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CMS Collaboration releases data from LHC

Speed read
  • The release includes both high-level collision data and simplified datasets.
  • Along with the data, analysis tools have also been made available.
  • The data holds potential for both researchers and educators.

The CMS Collaboration has made 300 TB of high-quality data from the Large Hadron Collider (LHC) available to the public through the CERN Open Data Portal. The data comes from the Compact Muon Solenoid (CMS), which is one of the two large general-purpose particle detectors designed to observe phenomena produced by collisions in the LHC.

Collision data can be downloaded in two types: The so-called ‘primary datasets’ are high-level collision data in the same format used by the CMS Collaboration to perform research. The ‘derived datasets’ on the other hand are simplified and require a lot less computing power, and can be readily analyzed by university or even high-school students.

The CERN Open Data Portal was launched in November 2014. The LHC experiments ALICEATLASCMS, and LHCb have each contributed derived data samples to the portal for educational use, while CMS has also previously made public some 27 TB of high-level collision data.

“We’ve taken a big step forward with this new release,” explains Tim Smith, leader of the Collaboration, Devices and Applications group in the CERN IT Department. “In 2014 we opened up collision data that, by itself, was usable only in quite a specific way. Since this new set includes both collision data and associated simulated data you can do full analysis on it. Preparing the data, analyses, and information for release has taken experts from the CMS Collaboration, the CERN IT Department, and the CERN Scientific Information Service about six months.”

Education and inspiration

“Once we’ve exhausted our exploration of the data, we see no reason not to make them available publicly,” explains Kati Lassila-Perini, a CMS physicist who leads these data-preservation efforts. “The benefits are numerous, from inspiring high-school students to the training of the particle physicists of tomorrow. And personally, as CMS’s data-preservation coordinator, this is a crucial part of ensuring the long-term availability of our research data.”

Notably, CMS is also providing the simulated data with the same software version that should be used to analyze the primary datasets. Simulations play a crucial role in particle physics research and CMS is also making available the protocols for generating the simulations that are provided. The data release is accompanied by analysis tools and code examples tailored to the datasets.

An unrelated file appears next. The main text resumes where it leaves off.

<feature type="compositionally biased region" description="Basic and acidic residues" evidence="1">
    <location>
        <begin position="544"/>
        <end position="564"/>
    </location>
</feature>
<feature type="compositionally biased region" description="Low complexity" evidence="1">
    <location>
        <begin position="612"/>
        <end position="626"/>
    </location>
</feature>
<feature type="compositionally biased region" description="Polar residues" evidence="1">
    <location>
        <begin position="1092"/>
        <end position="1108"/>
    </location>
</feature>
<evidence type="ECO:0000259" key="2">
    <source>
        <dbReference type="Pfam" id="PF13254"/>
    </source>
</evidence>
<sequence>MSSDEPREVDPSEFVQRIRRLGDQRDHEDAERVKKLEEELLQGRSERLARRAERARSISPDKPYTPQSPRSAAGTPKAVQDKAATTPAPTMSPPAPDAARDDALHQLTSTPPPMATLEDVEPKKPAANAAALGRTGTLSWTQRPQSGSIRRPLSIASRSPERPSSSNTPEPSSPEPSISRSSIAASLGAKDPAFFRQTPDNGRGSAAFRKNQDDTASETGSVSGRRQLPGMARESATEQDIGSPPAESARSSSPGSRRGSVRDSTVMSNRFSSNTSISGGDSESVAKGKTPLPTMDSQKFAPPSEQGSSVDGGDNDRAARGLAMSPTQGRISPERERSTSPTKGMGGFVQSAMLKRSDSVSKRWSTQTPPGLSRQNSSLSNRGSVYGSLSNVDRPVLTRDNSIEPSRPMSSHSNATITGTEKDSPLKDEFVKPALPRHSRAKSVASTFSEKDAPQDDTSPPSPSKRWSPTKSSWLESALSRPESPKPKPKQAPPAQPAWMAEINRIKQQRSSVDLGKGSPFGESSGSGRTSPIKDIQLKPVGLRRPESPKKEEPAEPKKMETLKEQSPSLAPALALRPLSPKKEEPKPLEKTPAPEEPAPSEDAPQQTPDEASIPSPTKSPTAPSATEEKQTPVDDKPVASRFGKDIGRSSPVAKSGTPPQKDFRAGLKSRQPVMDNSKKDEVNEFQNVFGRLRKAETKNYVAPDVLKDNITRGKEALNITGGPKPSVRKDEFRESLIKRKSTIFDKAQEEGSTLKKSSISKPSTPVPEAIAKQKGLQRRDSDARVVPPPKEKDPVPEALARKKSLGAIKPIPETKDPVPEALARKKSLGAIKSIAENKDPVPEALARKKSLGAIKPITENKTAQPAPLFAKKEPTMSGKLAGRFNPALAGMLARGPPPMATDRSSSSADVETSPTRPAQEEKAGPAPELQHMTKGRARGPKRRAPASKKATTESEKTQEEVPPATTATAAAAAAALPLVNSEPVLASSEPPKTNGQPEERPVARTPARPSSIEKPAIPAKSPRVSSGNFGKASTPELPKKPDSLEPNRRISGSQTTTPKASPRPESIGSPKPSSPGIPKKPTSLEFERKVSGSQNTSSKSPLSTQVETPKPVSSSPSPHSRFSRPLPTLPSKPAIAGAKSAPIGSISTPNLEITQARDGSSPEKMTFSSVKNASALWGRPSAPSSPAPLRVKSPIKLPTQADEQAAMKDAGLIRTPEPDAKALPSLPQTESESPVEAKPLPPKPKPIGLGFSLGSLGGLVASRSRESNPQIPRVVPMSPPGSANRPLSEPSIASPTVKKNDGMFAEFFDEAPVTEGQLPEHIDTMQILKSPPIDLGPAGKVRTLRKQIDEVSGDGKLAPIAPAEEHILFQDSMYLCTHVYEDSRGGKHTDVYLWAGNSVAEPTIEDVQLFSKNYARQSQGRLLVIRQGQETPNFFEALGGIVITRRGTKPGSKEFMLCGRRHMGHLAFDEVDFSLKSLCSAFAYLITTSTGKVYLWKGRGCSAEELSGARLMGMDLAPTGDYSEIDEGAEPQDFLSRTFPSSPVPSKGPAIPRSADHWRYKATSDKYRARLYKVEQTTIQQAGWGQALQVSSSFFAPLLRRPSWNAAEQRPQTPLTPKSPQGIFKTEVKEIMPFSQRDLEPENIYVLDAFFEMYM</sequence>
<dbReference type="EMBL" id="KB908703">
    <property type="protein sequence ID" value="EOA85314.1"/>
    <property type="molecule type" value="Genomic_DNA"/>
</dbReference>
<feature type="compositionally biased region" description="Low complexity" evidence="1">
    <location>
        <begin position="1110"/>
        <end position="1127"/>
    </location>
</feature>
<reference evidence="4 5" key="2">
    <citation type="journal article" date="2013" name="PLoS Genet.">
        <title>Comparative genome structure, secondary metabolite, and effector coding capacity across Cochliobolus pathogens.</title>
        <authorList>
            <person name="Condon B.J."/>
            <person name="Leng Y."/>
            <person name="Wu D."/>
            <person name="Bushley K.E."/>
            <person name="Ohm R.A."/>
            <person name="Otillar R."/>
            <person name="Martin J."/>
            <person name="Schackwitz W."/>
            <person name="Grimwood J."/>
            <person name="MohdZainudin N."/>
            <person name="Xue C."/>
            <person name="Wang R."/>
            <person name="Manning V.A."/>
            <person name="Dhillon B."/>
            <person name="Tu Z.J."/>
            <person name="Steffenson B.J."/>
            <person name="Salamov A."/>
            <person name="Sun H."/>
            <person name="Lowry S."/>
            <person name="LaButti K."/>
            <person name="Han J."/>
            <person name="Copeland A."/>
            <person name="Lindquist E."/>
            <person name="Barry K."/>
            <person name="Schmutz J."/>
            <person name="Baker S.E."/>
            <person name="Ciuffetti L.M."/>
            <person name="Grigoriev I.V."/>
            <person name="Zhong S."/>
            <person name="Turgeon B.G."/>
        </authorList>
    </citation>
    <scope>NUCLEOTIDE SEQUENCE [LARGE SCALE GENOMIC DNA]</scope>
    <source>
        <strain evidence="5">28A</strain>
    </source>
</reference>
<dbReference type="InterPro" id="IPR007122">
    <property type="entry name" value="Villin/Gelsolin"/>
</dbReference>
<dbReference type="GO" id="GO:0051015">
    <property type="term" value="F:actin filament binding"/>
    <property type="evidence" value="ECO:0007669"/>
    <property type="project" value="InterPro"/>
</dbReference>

The data released was generated through collisions that occurred in 2011. “Physicists are now working to develop notebook-style analyses, so that the data processing steps are clearly described and ensure that information about the data is not lost,” says Smith.

Open data leads to new Collaboration

These data are being made public in accordance with CMS’s commitment to long-term data preservation and as part of the collaboration’s open-data policy

The potential of open LHC data has already been demonstrated with the previous release of research data. A group of theorists at Massachusetts Institute of Technology (MIT) wanted to study the substructure of jets — showers of hadron clusters recorded in the CMS detector. Since CMS had not performed this particular research, the theorists got in touch with the CMS scientists for advice on how to proceed. This blossomed into a fruitful collaboration between the theorists and CMS revolving around CMS open data.

The IT behind the portal

“The portal was built on top of the Invenio digital library framework,” says Tibor Simko, the technology leader behind the CERN Open Data Portal. “The development was done in a fully open manner and all the source code is available on GitHub.”

The CERN Open Data Portal uses the same data store that CERN researchers use for their own physics analyses, called EOS. When you use the CERN virtual machine (CernVM) from the portal, the analysis software is capable of downloading the data in chunks as required, so you don’t need to worry about swamping your computer.

Read more about CMS Open Data on the CERN Open Data Portal.

A longer version of this article was originally published on the CMS website.

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